The airport is home to both aviation and non-aviation industries within the 227 acre site, which is made up of 187 acres of open space, including the runway, car parks and areas for aircraft storage, together with 40 acres of existing buildings, such as Barker Hangar, the Museum of Flying and the Airport Arts Campus and many others. The site incorporates recreational facilities, arts, culture, education, retail and even a restaurant. There are 166 businesses in total, covering 43 different sectors, generating approximately $20million in annual revenue.

In essence there are two proposed alternatives to the airport: The first is the aforementioned park, which is non-revenue generating and could be potentially costly to build and maintain. The second is what’s called “mixed use,” which is revenue generating and could include housing elements together with both retail and commercial space.

Finally, it’s important to mention something called the Surplus Lands Act and while it isn’t a significant factor at this stage, by the time December 2028 rolls around, it might be. In short, it’s a California law that requires all local governments to offer surplus land for sale or lease to affordable home developers and certain other entities before selling or leasing the land to any other individual or entity. As with any law, it is altered, adjusted and amended over time and a concern is that when the next round of housing-dedicated space allocation is undertaken (referred to as Housing Element) in 2029, the site could, potentially, be required to be handed over for residential development and very little else.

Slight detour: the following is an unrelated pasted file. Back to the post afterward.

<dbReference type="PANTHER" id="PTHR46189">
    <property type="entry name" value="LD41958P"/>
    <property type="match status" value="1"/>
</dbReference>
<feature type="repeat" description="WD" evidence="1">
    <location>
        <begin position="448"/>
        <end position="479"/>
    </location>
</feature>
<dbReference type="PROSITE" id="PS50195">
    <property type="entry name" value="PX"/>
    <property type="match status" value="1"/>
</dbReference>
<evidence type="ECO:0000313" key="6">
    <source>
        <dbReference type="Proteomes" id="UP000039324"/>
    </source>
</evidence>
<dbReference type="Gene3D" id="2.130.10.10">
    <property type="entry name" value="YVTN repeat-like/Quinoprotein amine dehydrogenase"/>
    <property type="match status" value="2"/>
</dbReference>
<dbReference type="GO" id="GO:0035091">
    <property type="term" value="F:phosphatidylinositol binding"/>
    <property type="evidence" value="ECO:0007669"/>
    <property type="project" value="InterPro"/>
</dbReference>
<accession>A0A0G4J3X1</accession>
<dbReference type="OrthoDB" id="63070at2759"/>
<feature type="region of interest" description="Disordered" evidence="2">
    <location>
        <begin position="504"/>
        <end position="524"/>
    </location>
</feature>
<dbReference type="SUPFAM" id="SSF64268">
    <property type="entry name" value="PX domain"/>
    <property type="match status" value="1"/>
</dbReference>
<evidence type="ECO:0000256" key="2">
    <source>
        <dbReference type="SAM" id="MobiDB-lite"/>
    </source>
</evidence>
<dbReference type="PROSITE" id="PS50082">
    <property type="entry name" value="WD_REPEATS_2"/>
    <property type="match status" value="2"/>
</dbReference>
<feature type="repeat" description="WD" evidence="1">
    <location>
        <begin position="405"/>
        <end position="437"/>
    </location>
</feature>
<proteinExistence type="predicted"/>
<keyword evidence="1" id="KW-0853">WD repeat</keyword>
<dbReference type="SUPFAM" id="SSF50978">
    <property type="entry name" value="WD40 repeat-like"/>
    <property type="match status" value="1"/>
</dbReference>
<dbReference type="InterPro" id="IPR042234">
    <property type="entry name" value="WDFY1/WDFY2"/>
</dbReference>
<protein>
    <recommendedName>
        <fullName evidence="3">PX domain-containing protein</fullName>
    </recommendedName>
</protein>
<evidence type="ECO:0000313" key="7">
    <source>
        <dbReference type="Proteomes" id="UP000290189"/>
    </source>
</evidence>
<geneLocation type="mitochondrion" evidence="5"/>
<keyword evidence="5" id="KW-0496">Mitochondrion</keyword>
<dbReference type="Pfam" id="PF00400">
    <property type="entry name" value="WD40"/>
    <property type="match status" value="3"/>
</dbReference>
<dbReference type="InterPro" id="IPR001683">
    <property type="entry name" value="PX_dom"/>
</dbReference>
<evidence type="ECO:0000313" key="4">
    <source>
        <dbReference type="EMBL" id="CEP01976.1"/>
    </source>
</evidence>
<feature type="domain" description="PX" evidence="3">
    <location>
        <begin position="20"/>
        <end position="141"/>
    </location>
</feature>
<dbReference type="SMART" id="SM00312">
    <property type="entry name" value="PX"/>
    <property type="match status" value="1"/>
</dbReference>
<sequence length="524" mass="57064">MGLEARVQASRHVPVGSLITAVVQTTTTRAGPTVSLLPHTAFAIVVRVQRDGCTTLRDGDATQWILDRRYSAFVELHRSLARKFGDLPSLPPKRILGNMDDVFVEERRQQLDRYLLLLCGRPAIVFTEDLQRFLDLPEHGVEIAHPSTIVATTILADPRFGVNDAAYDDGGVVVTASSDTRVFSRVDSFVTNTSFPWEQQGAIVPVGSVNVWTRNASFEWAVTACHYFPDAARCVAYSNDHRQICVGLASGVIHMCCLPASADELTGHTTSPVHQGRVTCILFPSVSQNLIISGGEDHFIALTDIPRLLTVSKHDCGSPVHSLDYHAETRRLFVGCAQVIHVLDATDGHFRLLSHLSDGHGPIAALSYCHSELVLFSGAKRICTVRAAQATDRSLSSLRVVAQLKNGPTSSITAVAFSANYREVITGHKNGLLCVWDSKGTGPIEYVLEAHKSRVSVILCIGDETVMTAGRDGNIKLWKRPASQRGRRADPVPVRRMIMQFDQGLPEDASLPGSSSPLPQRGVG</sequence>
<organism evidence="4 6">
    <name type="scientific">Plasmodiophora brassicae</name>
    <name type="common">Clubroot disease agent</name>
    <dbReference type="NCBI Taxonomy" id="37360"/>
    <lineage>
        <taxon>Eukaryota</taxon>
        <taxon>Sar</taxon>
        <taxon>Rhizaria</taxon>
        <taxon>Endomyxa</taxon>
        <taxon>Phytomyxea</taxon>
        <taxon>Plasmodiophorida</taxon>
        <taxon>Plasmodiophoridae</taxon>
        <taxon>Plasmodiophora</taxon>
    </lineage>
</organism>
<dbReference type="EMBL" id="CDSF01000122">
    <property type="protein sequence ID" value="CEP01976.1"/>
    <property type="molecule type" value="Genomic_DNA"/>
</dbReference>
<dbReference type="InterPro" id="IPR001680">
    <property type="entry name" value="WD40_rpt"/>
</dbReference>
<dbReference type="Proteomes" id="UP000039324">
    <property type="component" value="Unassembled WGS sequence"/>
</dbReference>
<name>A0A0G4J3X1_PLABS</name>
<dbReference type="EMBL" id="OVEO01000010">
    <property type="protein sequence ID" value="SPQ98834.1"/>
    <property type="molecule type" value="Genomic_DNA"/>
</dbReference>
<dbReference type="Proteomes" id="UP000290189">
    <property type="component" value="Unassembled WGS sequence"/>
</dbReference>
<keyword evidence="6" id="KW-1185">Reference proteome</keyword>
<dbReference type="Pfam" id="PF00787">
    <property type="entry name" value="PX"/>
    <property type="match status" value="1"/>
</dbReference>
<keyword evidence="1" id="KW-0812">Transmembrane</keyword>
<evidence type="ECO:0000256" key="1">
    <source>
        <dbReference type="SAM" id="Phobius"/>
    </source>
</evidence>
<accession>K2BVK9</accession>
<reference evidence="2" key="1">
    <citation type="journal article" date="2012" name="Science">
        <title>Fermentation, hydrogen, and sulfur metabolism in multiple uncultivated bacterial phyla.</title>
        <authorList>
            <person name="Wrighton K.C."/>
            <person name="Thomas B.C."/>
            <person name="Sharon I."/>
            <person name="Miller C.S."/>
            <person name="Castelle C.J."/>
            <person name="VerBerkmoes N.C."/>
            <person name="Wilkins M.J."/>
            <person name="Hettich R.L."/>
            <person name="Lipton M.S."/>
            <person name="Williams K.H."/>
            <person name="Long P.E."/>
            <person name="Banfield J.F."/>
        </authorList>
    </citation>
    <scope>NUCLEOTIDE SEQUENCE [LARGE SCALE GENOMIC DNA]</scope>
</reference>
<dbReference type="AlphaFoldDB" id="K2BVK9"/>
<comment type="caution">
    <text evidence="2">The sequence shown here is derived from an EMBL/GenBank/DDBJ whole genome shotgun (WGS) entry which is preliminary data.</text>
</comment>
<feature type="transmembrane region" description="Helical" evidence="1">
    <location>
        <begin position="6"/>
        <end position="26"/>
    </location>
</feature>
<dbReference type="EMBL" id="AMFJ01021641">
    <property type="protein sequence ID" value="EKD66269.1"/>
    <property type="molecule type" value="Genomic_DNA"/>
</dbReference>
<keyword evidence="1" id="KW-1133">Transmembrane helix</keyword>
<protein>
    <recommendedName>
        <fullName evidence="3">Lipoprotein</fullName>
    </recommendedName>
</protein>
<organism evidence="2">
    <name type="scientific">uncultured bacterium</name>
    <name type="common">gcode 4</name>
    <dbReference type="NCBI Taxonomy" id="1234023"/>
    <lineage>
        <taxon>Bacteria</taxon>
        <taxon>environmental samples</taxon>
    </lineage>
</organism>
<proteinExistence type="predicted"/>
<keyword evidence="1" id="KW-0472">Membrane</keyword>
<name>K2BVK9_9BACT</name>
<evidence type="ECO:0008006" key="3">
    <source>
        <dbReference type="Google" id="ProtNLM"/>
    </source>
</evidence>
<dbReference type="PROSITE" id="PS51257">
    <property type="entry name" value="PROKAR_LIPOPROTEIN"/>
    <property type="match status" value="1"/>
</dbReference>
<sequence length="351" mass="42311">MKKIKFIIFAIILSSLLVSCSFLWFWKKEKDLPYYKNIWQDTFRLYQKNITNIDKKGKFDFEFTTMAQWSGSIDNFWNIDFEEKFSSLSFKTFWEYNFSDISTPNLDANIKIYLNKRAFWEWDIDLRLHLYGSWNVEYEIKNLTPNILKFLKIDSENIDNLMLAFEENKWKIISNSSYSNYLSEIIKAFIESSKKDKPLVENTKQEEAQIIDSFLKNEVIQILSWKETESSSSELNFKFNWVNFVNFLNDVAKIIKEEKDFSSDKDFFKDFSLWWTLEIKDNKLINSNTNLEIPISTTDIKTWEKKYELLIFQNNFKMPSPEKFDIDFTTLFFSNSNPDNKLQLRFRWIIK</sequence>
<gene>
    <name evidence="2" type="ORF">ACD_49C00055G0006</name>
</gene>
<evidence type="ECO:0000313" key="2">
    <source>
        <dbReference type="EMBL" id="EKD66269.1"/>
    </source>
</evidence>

Each element in the argument

“For many, it is a revered premise, filled with history, the home of Douglas Aircraft and so many others who contributed, and still contribute, to the growth of aviation in the world,” said Robert J. Young, former Vice President of the Santa Monica Airport Association.

“With many Silicon Valley companies moving here, this airport should be a crown jewel. Why not a focal point and hub for the coming air taxis and VTOL [vertical takeoff and landing] aircraft in development? Why not connect with Playa Vista and make it an accessible and profitable field for many who have business here nearby? Once the concrete is gone, an airport won’t be built to replace it,” Young said.

One of the aviation-related companies based at the airport is Angel Flight West, a nonprofit, volunteer-driven organization that arranges free, non-emergency air transportation within the 12 Western states for children and adults with serious medical conditions and other compelling needs.

“After cost, transportation is the biggest barrier to accessing health care and the need is massive,” says Josh Olson, Executive Director, Angel Flight West. “We envision a future of Santa Monica Airport that continues to provide that lifeline to patients in need of treatment using clean and sustainable energy and emerging aviation technologies. We’ve seen miracles happen in the lives of our passengers thanks and we believe SMO can continue to innovate in aviation and affect positive change in our community.”

Barker Hangar
Barker Hangar, one of the most well-known event venues in the whole of Los Angeles is located at the Santa Monica Airport

A non-profit organization called the Airport2Park Foundation currently spearheads the debate on the side of closing Santa Monica Airport and, as the name suggests, argues the case of turning the site into either a dedicated park or a mixed use space.